WWF slams draft EU forest strategy

NGO calls on ministers to reject plan, says EU sustainable timber logo is "last thing we need"

The World Wide Fund for Nature (WWF) has slammed the European Commission's forestry strategy released this week, calling its proposal to create an EU logo for environmentally certified timber as "the last thing we need".

In a statement released today, WWF called on agriculture ministers to reject the strategy when they meet in Brussels next week. The document fails to acknowledge the extent to which EU policy should be used in forest issues, WWF claims. The group is incensed by the Commission's apparent satisfaction with the status quo and its assertion that "existing forestry measures provide an adequate contribution to an EU forestry strategy" (ENDS Daily 18 November).

The Commission's paper responds to a request from the European Parliament for an EU strategy on forestry - an area where the EU has no explicit constitutional jurisdiction. But WWF claims that the strategy fails to provide any new thinking and reneges on an undertaking made by the Commission in its biodiversity strategy earlier this year to draw up an action plan for forests (ENDS Daily 4 February).

The environmental group also criticises what it says is the strategy's only new proposal - to develop an EU logo for forest products certified to come from sustainable sources. The existing international certification and labelling scheme run by the Forest Stewardship Council (FSC) is perfectly adequate, WWF says.

A key promoter of the FSC scheme, WWF also takes a swipe at a certification scheme being developed by the European forestry industry and cited by the Commission in its draft strategy. The FSC is "the only existing scheme credible to consumers and NGOs," WWF warns.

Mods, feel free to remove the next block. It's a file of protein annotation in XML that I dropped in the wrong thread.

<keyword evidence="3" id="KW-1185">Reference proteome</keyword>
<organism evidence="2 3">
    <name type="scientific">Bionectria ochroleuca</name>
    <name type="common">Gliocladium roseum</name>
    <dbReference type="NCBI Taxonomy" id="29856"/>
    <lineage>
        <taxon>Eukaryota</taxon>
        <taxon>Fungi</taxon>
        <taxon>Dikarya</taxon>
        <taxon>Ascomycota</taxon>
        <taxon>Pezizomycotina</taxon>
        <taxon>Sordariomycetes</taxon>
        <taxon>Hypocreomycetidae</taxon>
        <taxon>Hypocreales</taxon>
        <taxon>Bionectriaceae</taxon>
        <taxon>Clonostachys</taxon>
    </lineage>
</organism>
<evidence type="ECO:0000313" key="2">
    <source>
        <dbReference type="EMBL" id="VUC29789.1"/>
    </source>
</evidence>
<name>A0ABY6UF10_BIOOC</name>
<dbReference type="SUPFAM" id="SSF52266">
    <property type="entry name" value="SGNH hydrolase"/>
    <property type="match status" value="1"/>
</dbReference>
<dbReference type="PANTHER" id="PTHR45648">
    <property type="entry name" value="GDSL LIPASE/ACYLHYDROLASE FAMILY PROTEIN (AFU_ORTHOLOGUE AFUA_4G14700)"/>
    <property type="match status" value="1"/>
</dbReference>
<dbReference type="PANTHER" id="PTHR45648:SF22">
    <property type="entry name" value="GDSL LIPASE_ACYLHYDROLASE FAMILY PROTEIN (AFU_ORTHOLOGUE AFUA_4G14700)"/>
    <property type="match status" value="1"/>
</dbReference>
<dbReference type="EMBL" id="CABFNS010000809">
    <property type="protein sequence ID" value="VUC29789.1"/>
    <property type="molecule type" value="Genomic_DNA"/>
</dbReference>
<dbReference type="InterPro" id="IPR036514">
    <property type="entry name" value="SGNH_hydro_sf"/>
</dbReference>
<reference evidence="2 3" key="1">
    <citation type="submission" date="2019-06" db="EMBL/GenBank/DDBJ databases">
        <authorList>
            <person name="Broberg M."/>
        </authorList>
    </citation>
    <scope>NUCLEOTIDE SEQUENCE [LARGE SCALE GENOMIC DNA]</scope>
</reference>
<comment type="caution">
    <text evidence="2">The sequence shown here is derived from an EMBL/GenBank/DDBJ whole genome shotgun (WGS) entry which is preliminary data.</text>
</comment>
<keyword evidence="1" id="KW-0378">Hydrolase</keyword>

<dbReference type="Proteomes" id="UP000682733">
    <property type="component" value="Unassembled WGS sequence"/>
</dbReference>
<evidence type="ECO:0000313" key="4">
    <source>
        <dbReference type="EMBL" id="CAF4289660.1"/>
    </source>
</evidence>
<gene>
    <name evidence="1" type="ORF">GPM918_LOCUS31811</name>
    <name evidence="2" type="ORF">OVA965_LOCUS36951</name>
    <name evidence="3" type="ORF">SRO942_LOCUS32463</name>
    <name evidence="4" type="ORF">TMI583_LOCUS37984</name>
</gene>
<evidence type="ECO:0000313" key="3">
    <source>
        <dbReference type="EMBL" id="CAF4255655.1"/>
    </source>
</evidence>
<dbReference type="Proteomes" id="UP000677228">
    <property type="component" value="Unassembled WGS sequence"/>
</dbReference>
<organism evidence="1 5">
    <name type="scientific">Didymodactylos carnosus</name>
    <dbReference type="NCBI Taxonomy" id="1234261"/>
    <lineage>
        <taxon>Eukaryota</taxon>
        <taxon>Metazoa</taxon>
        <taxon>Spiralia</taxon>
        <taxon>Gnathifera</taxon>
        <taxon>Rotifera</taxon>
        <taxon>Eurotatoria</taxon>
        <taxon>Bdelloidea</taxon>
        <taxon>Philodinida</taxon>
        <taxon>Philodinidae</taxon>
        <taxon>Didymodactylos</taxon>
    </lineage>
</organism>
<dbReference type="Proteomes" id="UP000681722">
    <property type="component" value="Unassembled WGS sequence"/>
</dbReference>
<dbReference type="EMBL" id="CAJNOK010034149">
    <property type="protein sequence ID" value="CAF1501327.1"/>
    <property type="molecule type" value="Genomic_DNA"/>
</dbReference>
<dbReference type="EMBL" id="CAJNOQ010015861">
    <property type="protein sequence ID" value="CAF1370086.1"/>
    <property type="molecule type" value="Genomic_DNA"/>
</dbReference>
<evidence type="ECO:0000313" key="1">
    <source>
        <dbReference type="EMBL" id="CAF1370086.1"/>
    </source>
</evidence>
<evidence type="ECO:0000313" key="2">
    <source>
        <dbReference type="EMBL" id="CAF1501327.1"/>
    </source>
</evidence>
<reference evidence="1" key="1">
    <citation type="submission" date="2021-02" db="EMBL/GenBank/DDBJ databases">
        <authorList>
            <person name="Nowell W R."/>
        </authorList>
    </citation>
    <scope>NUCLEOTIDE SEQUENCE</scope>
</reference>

Initial industry reaction to the forest strategy has been much more favourable. In contrast to WWF, which claims the Commission devised the strategy without external consultation, European paper manufacturers body, Cepi said today that it had worked closely with the Commission's agriculture and industry departments over recent months "to ensure that the strategy takes account of certain key principles," including the need to improve the competitiveness of the EU forestry industry.

Cepi also gave a cautious welcome to the idea of an EU logo for certified timber. At the Cepi general assembly this week, Cepi forest committee chairperson Patrick Ollivier stressed that, even if the Commission gets involved, the industry initiative must remain under the control of industry.

Follow Up:
WWF, tel: + 32 2 743 8806; Cepi, tel: +32 2 627 4911.

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